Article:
At the conclusion of the hearing, the officer found Binder guilty of the charges and made numerous findings of fact. (Defs.' Ex. C at 165-68.) These findings included that: (1) the substance found in Binder's possession was marijuana; (2) the metal object in Binder's pocket was drug paraphernalia; (3) a teacher reported that Binder smelled of marijuana on the day in question; (4) Browne smelled marijuana on Binder; (5) Binder voluntarily emptied his pockets; and (6) Binder admitted possession of the cigarette. (See Defs.' Ex. E at 4-6.)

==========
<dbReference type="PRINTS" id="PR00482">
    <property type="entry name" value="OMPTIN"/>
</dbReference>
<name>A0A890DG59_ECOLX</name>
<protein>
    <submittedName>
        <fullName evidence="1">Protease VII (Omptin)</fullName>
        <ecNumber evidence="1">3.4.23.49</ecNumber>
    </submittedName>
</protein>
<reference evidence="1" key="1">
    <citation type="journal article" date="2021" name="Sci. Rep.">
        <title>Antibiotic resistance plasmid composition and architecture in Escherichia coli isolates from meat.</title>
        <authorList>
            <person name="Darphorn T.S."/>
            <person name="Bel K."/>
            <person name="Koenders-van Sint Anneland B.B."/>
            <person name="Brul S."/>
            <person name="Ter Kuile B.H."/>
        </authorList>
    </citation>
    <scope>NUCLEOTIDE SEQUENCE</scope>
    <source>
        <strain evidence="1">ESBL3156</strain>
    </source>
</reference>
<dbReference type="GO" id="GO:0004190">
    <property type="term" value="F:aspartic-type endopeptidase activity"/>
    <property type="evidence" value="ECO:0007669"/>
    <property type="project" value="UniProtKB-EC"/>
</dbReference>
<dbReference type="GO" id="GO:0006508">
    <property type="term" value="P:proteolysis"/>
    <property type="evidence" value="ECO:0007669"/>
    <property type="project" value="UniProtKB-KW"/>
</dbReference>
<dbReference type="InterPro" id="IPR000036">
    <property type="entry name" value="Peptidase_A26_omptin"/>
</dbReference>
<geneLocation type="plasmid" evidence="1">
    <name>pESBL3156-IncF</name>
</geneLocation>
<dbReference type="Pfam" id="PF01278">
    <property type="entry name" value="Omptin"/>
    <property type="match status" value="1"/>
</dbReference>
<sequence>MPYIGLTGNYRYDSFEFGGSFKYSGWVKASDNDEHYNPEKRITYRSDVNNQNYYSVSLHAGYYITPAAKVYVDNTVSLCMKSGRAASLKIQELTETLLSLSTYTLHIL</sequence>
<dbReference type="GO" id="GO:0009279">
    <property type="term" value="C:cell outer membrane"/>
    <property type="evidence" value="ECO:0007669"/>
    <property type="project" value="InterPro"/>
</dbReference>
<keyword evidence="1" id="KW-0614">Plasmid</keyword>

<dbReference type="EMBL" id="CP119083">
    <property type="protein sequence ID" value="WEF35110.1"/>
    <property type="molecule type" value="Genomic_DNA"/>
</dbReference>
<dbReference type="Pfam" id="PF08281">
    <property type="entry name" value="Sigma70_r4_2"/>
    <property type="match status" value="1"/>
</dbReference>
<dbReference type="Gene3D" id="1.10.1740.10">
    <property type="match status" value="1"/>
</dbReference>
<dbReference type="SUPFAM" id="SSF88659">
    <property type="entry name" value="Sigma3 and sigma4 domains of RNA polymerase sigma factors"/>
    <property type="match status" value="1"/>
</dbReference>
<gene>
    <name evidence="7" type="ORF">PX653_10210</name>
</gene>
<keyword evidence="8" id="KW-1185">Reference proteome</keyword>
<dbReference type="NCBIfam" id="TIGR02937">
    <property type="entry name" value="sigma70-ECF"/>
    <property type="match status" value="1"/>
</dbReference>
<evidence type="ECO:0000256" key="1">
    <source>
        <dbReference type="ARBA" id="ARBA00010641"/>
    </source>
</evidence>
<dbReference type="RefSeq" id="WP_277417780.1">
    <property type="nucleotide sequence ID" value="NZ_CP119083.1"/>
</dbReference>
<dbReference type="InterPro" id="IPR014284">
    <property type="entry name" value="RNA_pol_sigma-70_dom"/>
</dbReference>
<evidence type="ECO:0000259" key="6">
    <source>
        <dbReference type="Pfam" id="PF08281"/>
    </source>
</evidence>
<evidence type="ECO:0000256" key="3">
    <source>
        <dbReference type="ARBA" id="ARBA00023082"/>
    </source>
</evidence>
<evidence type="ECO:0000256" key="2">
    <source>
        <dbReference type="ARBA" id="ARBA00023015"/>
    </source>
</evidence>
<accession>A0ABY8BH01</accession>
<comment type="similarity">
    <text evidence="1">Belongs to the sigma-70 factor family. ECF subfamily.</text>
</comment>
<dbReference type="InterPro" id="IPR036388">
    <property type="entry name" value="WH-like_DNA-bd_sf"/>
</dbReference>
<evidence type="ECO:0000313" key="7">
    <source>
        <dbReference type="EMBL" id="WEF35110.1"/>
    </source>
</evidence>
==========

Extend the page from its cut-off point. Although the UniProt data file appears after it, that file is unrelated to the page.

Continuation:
The officer then conducted a sentencing phase of the hearing and took additional testimony from Matuk and Binder's father. (Defs.' Ex. C at 168-89.) The officer memorialized his recommendations in a written decision, which recommended that Binder be suspended through the end of the following semester in January 2010, or for approximately ten months. (See Defs.' Ex. E.) In making this recommendation, the hearing officer noted that Binder was found in possession of a very large quantity of marijuana, a substantial portion of which was in smaller bags for apparent distribution. (Id. at 7.) The hearing officer also noted that Binder had not demonstrated any remorse for his actions and had instead "chosen to lie" rather than accept responsibility. (Id.) Thus, the hearing officer did not credit what he termed a "feeble attempt, under oath, to disclaim ownership of the marijuana."*fn2 (Id.)